How to sew with a twin needle

I'm working on some patterns for knit fabrics at the moment. Since a lot of people seem to be scared of sewing knits, I thought some tutorials might be appreciated. Finishing hems on knits can be tricky if you don't have a cover stitcher, but not to worry, you can get pretty much the same results with a twin needle and your regular sewing machine.

A twin needle will give you two parallel lines of stitches on top and a zig zag underneath. This keeps the stitch stretchy, yet neat on top.

All you need is a twin needle compatible with your machine. There are several widths available.

Sewing with a twin needle

When threading, use two spools of thread, the second can be a bobbin. In my machine there's a pin for the extra spool, check your manual to find out how to attach the second spool as it varies by machine.

Threading your machine for a twin needle

Thread as usual, treating the two threads as a single all the way down to the needle, where you separate the threads and put each through its own needle.

Feeding thread through a twin needle

Use plenty of pins to make sure you'll catch the edge underneath when sewing from the right side.

Hem with pins

Twin needle tutorial - sew from right side

Twin needle sewing tutorial

Twin needle stitch

And here you have it! Professional looking and easy. I wanted a tiny hem for this project, if you're a beginner use a longer stitch length to get a neat result. The key is not to stretch the fabric when sewing.

Twin needle hem

 


 

Related Posts

  • Hagen skirt sew-along - Part 5
    Hagen skirt sew-along - Part 5

    We've sewn the zipper and now we’ll attach the lining to the zipper tape. This is traditionally done by hand from the...

  • Hagen skirt sew-along - Part 4
    Hagen skirt sew-along - Part 4

    Start by sewing the darts. Pop over to our tutorial on how to sew darts. Note that the dart legs are not straight but...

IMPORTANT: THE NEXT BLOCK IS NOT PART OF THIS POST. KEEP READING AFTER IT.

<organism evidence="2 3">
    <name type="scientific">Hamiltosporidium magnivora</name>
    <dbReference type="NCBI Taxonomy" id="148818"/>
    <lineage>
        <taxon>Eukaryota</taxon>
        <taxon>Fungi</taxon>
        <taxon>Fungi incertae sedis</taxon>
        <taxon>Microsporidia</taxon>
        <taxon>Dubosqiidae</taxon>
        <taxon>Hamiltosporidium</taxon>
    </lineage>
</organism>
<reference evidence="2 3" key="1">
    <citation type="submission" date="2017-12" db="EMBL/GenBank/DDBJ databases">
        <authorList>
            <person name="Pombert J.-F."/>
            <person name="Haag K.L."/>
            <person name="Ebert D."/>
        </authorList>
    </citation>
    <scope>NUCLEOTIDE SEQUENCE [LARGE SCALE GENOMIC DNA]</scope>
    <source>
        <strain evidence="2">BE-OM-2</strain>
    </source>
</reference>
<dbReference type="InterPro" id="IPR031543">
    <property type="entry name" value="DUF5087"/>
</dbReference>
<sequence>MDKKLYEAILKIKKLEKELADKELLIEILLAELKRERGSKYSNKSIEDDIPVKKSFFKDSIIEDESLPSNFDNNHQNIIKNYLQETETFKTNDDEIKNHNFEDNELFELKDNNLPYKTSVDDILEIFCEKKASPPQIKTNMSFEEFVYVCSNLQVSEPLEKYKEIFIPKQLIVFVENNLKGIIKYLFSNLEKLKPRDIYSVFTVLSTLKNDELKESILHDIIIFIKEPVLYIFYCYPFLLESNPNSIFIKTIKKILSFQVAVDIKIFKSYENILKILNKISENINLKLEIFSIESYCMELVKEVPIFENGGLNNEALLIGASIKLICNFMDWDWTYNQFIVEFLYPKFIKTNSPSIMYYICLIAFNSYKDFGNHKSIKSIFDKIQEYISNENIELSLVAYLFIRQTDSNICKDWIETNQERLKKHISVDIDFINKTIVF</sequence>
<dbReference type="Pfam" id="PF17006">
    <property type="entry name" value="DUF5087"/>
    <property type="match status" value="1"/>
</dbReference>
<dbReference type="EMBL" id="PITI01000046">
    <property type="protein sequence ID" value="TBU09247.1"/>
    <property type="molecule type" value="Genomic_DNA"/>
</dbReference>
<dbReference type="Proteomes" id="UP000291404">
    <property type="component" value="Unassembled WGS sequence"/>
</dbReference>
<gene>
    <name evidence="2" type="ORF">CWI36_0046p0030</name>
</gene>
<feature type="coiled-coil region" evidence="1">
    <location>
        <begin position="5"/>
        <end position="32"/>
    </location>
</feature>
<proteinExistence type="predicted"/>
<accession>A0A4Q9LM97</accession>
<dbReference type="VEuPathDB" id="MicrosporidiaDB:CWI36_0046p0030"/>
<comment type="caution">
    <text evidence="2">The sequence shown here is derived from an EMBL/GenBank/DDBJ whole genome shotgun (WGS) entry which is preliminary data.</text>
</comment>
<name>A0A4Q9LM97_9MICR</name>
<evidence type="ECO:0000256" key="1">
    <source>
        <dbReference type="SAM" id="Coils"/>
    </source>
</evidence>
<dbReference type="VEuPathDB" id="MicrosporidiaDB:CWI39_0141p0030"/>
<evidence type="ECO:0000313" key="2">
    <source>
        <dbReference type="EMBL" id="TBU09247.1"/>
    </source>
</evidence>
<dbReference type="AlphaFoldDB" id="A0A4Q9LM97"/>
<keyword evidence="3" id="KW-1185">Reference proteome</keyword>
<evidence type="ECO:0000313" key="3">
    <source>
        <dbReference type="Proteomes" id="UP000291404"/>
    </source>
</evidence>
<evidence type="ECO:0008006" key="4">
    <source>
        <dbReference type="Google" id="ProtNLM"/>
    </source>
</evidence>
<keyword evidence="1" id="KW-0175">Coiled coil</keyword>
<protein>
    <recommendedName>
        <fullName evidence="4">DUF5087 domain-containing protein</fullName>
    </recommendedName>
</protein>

• Hagen skirt sew-along - Part 3
    Hagen skirt sew-along - Part 3

    Today we'll be cutting the fabric for our Hagen skirts. We are using black wool suiting and will be cutting the third...

3 comments

Write a comment

KATY (IOFTHENEEDLE)

Thanks Elisa! I’ve had another play tonight and tried using a stretch twin needle which is a bit wider than my universal twin and tension is better though now getting quite a few skipped stitches. Just read elsewhere that spools should be unwinding in opposite directions so will try this next time. I think I need to a few more practice sessions to perfect this! Looking forward to seeing your knit patterns as I’m a big fan or your designs

Elisa

Hi Katy, I’m glad you’re finding the tutorial useful!
Yes, always use a straight stitch. (Zig zag might break the needle!) I recommend a stitch length of 3 or longer. Also, make sure the tension is right, you will usually need to lower it a bit.
If you find the threads break easily you might want to get a wider twin needle, which gives more stretch.

KATY (IOFTHENEEDLE)

Thanks for the tutorial! This comes at a handy time for me when i.m sewing with lots of jersey. I’ve been using a twin needle on hems but on a few tight fitting garments the threads have broken. Do you use a regular straight stitch setting on your sewing machine? What stitch length do you typically use?

Write a comment

Comments are moderated